Saudi Arabia issues summons to Twitter users for ‘harming public order’ & ‘extremism’
On Sunday, some Twitter users were summonsed to face criminal charges for “harming public order,” Saudi Press Agency (SPA) reported. The number and identities of these people as well as any reference to a particular group have not been specified.
The prosecutor’s order says that public safety was violated “by influencing the integrity and moderation of the intellectual curriculum of the society with harmful participations that took the seriousness of extremism leading to the misguided campaign of thought,” as cited by Al Arabiya.
Those summonsed are to be brought before the court to face “criminal indictment,” the statement adds.
Meanwhile, Saudi Public Prosecutor, Sheikh Saud bin Abdullah Al-Muajab, issued a separate statement, saying that any “harmful contents,” including those shared on social media, will be prosecuted.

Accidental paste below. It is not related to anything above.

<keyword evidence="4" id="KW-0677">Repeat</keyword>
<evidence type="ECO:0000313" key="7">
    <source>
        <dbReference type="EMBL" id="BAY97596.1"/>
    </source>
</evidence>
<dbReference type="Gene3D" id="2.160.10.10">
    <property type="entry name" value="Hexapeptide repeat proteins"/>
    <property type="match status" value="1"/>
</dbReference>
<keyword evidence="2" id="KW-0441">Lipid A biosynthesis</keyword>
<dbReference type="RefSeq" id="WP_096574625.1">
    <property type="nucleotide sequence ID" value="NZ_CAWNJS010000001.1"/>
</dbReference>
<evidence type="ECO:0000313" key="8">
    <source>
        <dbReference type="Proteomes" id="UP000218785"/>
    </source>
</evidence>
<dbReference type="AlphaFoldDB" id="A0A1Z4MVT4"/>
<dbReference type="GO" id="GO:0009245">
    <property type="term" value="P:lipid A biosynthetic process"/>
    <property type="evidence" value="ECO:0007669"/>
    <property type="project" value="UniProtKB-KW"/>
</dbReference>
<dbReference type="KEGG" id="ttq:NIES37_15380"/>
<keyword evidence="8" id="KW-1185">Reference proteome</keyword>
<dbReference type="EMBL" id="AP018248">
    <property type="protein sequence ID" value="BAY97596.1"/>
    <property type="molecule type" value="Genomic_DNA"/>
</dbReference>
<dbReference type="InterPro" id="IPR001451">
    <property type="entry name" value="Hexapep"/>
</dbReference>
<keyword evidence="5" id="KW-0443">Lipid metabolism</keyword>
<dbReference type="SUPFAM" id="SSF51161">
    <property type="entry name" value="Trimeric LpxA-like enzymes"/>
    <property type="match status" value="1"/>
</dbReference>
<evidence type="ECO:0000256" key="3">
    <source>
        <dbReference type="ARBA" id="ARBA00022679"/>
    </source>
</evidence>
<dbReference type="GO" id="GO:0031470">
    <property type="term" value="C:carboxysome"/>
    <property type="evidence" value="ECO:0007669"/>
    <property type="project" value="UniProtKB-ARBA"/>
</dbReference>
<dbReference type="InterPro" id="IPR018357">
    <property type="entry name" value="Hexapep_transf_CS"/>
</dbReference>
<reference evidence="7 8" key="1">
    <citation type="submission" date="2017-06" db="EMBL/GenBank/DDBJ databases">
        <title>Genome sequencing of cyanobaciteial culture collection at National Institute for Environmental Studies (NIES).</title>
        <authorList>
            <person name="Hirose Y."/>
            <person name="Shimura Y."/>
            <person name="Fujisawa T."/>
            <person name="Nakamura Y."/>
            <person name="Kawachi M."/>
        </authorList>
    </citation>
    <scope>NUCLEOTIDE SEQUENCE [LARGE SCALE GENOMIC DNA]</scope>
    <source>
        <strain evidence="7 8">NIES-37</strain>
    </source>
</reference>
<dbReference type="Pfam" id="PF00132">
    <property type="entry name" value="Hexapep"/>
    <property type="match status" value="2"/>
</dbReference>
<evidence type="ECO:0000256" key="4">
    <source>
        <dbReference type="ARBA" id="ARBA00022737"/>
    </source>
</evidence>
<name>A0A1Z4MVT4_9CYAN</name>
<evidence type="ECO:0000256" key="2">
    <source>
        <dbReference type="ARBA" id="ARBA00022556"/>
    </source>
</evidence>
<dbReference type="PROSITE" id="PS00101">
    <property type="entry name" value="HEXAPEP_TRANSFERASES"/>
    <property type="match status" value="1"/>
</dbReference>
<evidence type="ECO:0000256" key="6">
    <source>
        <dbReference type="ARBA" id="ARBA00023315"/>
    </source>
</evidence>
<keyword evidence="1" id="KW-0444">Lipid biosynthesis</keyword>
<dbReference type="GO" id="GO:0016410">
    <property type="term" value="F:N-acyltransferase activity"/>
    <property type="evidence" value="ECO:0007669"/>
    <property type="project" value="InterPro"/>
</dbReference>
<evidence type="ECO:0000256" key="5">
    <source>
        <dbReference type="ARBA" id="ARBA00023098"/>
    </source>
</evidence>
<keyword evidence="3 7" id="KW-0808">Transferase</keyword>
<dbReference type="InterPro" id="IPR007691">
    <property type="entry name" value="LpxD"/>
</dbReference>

“Any ‘share’ that carries harmful contents to the society, whatever its material, pretexts and means of publication, will directly be prosecuted by the Public Prosecution according to its national scope and in accordance with the legitimate and legal requirements, including media publications, social media, lectures, speeches, books and others,” SPA reported on Sunday citing the official.
The prosecutor added that a “word’s dangerous angles” can “mislead the public opinion” as well as incite hatred, sectarianism and intellectual and sectarian classifications.
At the same time, the public prosecutor's office claims to respect “freedom of opinion,” according to SPA.
In July, a young woman was detained in Saudi Arabia after a video featuring her wearing a miniskirt went viral on social media. She was eventually released without charge, although the clip triggered heated debate among social media users.
In April, Saudi Arabia reportedly sentenced a young man to death for apostasy after he renounced Islam and expressed his views through social media posts. Netizens were also split over that issue, with some expressing sorrow, while others praised the move.